Following the Napoleonic military campaign in Egypt (1798-1801), Europe rediscovered the ancient Egyptian civilization, and later expeditions deepened and amplified knowledge of the country's archaeological monuments, giving birth to a new science, Egyptology, which is still very active. In 1828, Charles X of France and Grand Duke Leopold II of Tuscany financed the first international scientific expecition to Egypt, the aim of which was to explore the historic monuments of the country. Unlike the Napoleonic Commission, the Franco-Tuscan expedition was able to take advantage of the understanding of hieroglyphic script and therefore examine the antiquities more systematically. The leaders of the expedition were Jean-Francois Champollion, the man who deciphered the hieroglyphs using the Rosetta Stone, and Ippolito Rosellini. Born in Pisa in 1800, Rosellini was noted for his study of the monuments, deciphering of the hieroglyphs and, above all, for his contribution to science in the form of his illustrated work, "The Monuments of Egypt and Nubia".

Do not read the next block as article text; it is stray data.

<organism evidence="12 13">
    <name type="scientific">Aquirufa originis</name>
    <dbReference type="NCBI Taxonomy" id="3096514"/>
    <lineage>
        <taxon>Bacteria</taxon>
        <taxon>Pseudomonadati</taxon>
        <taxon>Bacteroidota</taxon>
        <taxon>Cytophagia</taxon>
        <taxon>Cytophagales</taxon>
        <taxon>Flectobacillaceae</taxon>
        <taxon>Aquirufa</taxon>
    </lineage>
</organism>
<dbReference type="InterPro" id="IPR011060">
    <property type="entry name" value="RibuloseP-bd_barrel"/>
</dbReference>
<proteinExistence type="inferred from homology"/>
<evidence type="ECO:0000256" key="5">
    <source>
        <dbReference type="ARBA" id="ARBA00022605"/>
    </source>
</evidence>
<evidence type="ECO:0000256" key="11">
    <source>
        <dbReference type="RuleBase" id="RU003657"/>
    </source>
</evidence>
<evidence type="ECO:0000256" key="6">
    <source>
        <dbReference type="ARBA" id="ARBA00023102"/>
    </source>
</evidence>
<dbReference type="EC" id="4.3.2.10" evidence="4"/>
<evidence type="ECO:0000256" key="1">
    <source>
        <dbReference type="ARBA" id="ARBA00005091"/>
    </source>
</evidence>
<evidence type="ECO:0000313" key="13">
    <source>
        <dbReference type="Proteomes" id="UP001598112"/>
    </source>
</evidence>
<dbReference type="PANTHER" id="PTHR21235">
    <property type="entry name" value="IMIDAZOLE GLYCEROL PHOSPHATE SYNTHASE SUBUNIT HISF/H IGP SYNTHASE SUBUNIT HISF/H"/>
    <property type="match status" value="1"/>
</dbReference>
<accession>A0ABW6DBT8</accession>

This volume recounts the era of early Egyptology at the start of the nineteenth century, and presents the plates from Rosellini's original work made following the long expedition.